The story of the bhikṣuṇī Maṇimēkhalai is one of the five great classics in Tamil literature, and a sequel to another story, the Silappatikāram, which tells the story of her parents. Both stories are very well known in Tamil-speaking lands to this day, but are relatively unknown outside of that provenance.
It seems to have been written before the 5th century when Buddhism was flourishing in the south of India, and besides telling a memorable story has a didactic purpose too: to assert the superiority of Buddhism over the rival religions of the time, both of the priests (brahmins) and ascetics (like the Jainas and Ājīvikas).
The first translation of this text in modern English was made S. Krishnaswami Aiyangar in 1928, who also provided a much needed introduction to its historical setting, and it is a transcription of this translation and study which I am publishing on Ancient Buddhist Texts now.
The story tells of the heroine, Maṇimēkhalai, who, coming form a dancing caste, is being pursued by a young prince. She herself wants none of it, as she has set her mind on higher things. Her namesake goddess Maṇimēkhalā takes her to an island (Maṇipallavam, or Nāgadīpa) where she worships the Buddha-seat found there and remembers her past lives.
She also receives a magical bowl from the goddess of the island, Tīvatilakai, and returns to the Cōḻa capital Puhār (Kāvēripaṭṭiṇam), where she is urged to feed the poor. She adopts the form of a bhikṣuṇī, and goes about supplying the needy with an endless supply of food from the magical bowl.
While doing her charitable works she also feeds the prisoners in the state prison, which is reported to the King, who is astounded with her miraculous powers. He asks what he can do for her, and she replies that he should destroy the prison, and build a monastery in its place, which he consents to.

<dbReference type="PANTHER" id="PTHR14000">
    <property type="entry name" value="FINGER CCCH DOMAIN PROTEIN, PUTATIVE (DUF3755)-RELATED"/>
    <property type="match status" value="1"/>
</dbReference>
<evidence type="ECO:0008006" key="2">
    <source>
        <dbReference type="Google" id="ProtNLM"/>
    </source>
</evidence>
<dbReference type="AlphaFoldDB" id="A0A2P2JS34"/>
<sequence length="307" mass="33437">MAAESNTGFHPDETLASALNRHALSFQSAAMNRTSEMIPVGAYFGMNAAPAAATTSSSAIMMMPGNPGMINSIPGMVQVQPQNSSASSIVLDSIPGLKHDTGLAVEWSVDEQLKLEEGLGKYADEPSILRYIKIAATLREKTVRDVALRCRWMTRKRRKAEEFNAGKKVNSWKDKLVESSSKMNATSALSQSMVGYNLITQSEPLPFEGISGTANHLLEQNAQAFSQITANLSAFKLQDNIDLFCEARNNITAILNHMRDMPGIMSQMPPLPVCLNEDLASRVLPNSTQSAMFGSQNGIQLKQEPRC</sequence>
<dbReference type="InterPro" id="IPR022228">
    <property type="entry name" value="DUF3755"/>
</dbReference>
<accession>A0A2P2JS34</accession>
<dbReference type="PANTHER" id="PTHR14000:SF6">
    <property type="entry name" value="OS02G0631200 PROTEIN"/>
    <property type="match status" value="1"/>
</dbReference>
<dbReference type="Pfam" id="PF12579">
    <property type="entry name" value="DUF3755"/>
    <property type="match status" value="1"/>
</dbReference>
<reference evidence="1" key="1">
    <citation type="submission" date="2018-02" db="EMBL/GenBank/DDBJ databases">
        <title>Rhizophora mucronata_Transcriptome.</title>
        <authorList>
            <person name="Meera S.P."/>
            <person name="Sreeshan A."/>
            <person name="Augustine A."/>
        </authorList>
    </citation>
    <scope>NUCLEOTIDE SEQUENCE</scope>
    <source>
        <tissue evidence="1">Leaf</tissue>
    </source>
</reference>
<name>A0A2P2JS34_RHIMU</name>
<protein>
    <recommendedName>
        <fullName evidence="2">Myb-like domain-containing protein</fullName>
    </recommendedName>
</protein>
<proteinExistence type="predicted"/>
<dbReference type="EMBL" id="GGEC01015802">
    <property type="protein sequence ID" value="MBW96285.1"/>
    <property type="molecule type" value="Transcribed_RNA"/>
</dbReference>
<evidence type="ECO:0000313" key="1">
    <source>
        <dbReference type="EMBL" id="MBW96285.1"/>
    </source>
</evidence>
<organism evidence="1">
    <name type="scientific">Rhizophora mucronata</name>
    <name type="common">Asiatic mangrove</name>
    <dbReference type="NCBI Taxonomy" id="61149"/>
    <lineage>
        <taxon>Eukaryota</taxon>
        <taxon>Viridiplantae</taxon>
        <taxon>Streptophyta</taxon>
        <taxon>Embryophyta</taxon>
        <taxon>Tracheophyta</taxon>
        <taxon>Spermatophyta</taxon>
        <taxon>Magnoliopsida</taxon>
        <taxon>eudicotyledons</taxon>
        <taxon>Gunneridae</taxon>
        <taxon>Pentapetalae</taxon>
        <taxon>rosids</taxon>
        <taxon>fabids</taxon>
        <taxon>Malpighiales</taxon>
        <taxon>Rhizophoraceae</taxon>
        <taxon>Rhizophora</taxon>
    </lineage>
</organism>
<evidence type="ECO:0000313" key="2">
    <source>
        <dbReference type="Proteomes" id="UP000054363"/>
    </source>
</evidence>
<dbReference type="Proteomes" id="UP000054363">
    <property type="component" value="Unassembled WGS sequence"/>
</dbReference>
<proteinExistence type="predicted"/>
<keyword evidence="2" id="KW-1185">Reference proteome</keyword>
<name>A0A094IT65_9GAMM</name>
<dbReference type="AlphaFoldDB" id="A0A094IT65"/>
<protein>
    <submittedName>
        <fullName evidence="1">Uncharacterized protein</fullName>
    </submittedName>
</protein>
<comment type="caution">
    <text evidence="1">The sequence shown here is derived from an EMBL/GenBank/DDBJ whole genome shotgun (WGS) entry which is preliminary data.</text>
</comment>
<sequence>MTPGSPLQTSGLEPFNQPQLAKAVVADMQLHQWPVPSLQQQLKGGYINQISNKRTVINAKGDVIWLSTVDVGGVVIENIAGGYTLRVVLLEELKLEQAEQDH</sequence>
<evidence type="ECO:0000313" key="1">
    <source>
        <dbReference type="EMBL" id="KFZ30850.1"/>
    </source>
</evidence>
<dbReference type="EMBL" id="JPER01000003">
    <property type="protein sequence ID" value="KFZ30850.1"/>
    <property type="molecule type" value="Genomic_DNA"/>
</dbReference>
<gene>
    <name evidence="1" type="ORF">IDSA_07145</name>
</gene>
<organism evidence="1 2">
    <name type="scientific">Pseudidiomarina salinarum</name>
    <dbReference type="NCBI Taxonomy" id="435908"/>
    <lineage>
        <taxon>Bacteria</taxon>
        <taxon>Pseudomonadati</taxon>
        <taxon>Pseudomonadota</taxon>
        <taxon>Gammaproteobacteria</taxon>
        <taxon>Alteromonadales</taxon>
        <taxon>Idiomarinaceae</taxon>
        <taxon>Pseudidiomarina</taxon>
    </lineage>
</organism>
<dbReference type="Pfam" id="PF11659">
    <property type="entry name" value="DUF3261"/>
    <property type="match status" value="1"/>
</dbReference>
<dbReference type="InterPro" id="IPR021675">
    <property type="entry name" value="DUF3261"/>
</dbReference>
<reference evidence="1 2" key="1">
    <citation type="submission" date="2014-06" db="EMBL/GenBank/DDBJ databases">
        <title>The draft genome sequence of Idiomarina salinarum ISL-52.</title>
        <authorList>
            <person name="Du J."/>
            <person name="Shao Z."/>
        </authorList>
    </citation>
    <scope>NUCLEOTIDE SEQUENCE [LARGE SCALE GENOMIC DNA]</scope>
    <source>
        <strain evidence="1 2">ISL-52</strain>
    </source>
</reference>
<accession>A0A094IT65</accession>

Maṇimēkhalai assumes the form of the Vidyādhara Kāyaśaṇḍikai, which leads to Kāyaśaṇḍikai’s husband killing the prince. The King then jails Maṇimēkhalai for her own protection, but at the request of the Queen, who wishes her dead because of the killing of the prince, she is released into the court, where, however, she manages to convert the Queen.
There are many other sub-plots and legendary tales told in the poem, and it closes with Maṇimēkhalai seeking to understand the teachings of the other great religions of the time, and then hearing the Buddha-Dhamma from Aṟavaṇa Aḍigaḷ, a Buddhist monk of great learning.
He teaches her the central teaching of the Buddha concerning the four noble truths and the twelvefold conditional origination, and it is with this, and Maṇimēkhalai’s determination to follow the teaching, and assurance therefore of liberation, that the poem ends.
The main work of transcribing this work has been done by my good helper Donny Hacker again, who despite having three jobs and full-time study and a family to look after, still finds time for Dhamma work. I am very grateful to him indeed; the final proofing and corrections have been done by myself and I have made some changes which are listed on the index page.